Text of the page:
Former House Speaker Newt Gingrich says President Barack Obama is being “disingenuous” in telling the American people that Congress is going to design a fair, neutral playing field when it comes to offering a public healthcare option.
“I think it would be totally out of touch with reality,” Gingrich said on ABC News. “I think it's disingenuous on the president's part, and it wouldn't work.”
“I think that it's very important that we not allow a bureaucracy to get set up,” he told Dr. Timothy Johnson, ABC's medical editor, one day after the president went on national television to answer questions on his plans for healthcare reform.
“I guarantee you the language they draft for the public plan will give it huge advantages over the private sector or it won't work,” Gingrich said.
“What they will do is rig the game. I mean, anybody who's watched this Congress . . . I mean, look what they did with Chrysler, with the 55 percent of it to the union.”
Gingrich acknowledged that many people now have a private insurance office between them and their doctor and argue constantly with their insurance company about coverage.
But "in that setting, if you don't like your current insurance company, you can change insurance companies,” he said. “But if you ended up with a single national health system, you wouldn't be able to change bureaucrats. And if you look at the experience in France or Canada or Great Britain, if you look at the waiting lines in Canada, where, despite three years of effort, they've not been able to shorten the waiting lines, because in fact the system doesn't work.”
During the televised healthcare forum, Obama struggled to explain whether his proposals would force normal Americans to make sacrifices that wealthier people wouldn't face. What he did say he wants is a system where the same rules and regulations would apply to the public option as to the private insurance companies.
When told the president said private companies have had 30 years to prove they can run healthcare well and haven’t, Gingrich disagreed.
“They have it done well,” he said. “And the fact is, overall, 71 percent of Americans are relatively satisfied with their health insurance.”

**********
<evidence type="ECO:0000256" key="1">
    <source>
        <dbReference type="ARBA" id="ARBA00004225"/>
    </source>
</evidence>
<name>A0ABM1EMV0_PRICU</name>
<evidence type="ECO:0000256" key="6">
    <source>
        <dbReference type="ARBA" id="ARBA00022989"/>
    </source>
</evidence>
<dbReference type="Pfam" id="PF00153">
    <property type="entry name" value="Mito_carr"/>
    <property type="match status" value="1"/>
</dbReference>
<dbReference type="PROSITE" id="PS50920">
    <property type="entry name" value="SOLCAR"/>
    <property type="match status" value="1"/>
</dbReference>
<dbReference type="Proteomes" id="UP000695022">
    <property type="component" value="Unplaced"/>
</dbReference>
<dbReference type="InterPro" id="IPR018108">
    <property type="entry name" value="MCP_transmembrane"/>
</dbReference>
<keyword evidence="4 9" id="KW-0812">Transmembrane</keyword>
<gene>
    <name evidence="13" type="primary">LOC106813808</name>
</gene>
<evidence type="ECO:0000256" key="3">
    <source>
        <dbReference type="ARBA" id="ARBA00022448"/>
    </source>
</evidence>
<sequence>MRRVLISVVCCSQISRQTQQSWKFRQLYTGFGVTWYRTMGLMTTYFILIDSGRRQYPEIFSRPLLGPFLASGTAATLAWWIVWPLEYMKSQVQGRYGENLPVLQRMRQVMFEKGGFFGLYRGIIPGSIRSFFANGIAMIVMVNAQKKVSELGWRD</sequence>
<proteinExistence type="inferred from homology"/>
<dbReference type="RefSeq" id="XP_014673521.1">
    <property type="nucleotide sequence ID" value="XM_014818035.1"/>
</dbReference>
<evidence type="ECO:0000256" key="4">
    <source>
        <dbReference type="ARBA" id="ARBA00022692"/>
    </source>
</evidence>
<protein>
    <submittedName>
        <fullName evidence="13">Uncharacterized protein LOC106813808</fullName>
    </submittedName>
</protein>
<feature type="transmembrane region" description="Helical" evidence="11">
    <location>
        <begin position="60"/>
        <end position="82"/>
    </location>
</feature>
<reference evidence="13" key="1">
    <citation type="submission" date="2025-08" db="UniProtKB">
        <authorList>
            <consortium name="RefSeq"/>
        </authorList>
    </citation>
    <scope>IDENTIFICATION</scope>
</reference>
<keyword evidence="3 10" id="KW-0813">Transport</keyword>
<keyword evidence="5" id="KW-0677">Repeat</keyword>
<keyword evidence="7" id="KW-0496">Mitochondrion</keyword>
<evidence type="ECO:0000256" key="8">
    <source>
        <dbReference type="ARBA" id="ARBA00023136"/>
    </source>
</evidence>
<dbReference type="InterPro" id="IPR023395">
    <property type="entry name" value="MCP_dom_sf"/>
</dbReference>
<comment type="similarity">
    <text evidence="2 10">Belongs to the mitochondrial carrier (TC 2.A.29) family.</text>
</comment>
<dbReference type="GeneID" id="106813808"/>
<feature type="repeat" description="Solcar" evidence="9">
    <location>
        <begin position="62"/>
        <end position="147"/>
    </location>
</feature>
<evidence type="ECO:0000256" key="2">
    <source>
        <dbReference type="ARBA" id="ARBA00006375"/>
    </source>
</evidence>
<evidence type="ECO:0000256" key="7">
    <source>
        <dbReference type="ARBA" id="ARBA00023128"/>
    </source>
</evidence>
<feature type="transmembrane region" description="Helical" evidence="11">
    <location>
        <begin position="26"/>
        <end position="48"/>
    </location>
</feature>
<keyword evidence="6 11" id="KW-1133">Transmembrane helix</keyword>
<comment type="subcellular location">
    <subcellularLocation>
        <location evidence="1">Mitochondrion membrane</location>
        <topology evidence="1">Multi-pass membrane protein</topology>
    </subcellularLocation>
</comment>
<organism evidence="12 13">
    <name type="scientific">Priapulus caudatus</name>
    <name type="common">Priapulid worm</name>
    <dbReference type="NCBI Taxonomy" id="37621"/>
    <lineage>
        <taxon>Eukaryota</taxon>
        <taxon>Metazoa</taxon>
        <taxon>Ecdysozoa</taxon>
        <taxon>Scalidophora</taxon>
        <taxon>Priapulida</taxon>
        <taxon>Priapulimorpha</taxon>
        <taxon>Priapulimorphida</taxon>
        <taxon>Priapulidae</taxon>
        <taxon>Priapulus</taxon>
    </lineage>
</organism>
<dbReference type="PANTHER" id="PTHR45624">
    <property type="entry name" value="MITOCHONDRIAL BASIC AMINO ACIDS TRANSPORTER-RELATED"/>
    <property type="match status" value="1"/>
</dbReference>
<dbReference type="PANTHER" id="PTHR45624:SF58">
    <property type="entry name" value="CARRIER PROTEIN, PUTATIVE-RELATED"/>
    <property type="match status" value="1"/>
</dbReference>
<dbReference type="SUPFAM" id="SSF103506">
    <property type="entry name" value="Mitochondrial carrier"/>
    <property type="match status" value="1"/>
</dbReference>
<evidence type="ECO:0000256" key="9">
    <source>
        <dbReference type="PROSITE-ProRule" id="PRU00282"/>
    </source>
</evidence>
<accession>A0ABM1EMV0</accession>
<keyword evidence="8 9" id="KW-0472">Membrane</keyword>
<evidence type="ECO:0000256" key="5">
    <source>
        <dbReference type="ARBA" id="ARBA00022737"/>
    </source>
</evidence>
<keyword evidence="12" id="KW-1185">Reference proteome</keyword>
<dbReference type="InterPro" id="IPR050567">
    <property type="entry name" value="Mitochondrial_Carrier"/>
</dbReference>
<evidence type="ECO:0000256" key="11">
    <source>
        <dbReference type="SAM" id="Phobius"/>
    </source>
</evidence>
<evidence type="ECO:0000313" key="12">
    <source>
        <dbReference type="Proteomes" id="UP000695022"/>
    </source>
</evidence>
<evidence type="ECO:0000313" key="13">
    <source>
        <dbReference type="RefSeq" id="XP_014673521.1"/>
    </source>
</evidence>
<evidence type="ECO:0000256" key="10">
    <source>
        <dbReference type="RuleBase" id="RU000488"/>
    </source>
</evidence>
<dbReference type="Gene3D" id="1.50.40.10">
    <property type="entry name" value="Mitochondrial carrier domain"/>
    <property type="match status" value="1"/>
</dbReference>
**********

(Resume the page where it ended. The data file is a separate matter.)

When reminded that 46 million remain uninsured, including those with pre-existing conditions and several million illegal immigrants, Gingrich countered that there are 260 million Americans who are.
“It's a significant number. The question is: Are there ways to solve that that don't require creating a government monopoly? And I think there are a lot of ways.”
Gingrich acknowledged that, although he opposes government insurance per se, he doesn’t want to repeal Medicare.
“What we did do is we've created more choices in Medicare to give people a wider range of opportunity, and there you have an effort on the part of the left even to eliminate the choices,” he said.
“Medicare is a good example. You know, the government already runs about 48 percent of all spending on healthcare. Now, if the government is so clever about reforming healthcare, they could create models in the 48 percent they already have. Instead, the effort is to get the other 52 percent. And if you go out and you talk to hospitals, for example, if the whole country were reimbursed at the rate of the Medi-Cal program, which is California Medicaid, virtually every hospital in the country would collapse.”
Gingrich said there is a role for government in regulation, in setting standards, and in making sure that certain basic criteria are met.
“Look,” he said, “I'm a Theodore Roosevelt Republican. I think there are a lot of roles for government to set the rules, but not to run the system. I don't want the government to be the primary operator of the health system. I don't want the government to try to run things. I don't think the government runs things very well.”
But Gingrich doesn’t believe an Obama healthcare reform system should tax employer health benefits as income to help pay for it.
“I see no rational reason to go out and punish people who have worked hard and who have a good health plan and say, why don't we attack your health plan because we've decided you have too much health insurance.”
Instead, he would like to see everybody have the same tax advantage, whereby everybody would have the same access to being able to buy health insurance, except if they're very poor. In that instance, Gingrich said the poor should be given a tax credit rather than a tax deduction.
As a politician, Gingrich acknowledges there is a reasonably good chance a reform package can get done this year.
“I think that the president faces a very big decision, whether he wants to move to the left and have a Waxman/Rangel big government bill, which I think may not be able to get through the Senate, or whether he really wants to have a genuinely bipartisan approach. And I don't think it's clear yet which way they'll go.”
He added: “I think if they [the Obama administration] thought they could get away with it, they'd go with a very left wing bill. But I'm not sure. If you look at, for example, the most recent poll that showed 58 percent of the country now wants to cut spending even if it lengthens the recession, that's a level of concern about spending that begins to bring a pressure to bear on Capitol Hill that's different than it was three months ago.”
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